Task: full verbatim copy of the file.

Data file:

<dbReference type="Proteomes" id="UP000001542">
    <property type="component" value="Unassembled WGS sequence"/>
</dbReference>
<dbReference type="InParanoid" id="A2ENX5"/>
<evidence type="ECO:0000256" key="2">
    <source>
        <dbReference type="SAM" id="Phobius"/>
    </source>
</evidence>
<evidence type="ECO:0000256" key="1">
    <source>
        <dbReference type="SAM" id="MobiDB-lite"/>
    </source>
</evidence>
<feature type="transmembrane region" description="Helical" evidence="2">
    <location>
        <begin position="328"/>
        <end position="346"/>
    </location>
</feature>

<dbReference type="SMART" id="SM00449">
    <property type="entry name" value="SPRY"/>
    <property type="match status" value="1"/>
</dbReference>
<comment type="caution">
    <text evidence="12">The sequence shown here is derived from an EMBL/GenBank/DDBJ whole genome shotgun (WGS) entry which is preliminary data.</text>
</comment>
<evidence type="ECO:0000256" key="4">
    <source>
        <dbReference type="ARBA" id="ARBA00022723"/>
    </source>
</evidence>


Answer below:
<dbReference type="Proteomes" id="UP000001542">
    <property type="component" value="Unassembled WGS sequence"/>
</dbReference>
<dbReference type="InParanoid" id="A2ENX5"/>
<evidence type="ECO:0000256" key="2">
    <source>
        <dbReference type="SAM" id="Phobius"/>
    </source>
</evidence>
<evidence type="ECO:0000256" key="1">
    <source>
        <dbReference type="SAM" id="MobiDB-lite"/>
    </source>
</evidence>
<feature type="transmembrane region" description="Helical" evidence="2">
    <location>
        <begin position="328"/>
        <end position="346"/>
    </location>
</feature>

<dbReference type="SMART" id="SM00449">
    <property type="entry name" value="SPRY"/>
    <property type="match status" value="1"/>
</dbReference>
<comment type="caution">
    <text evidence="12">The sequence shown here is derived from an EMBL/GenBank/DDBJ whole genome shotgun (WGS) entry which is preliminary data.</text>
</comment>
<evidence type="ECO:0000256" key="4">
    <source>
        <dbReference type="ARBA" id="ARBA00022723"/>
    </source>
</evidence>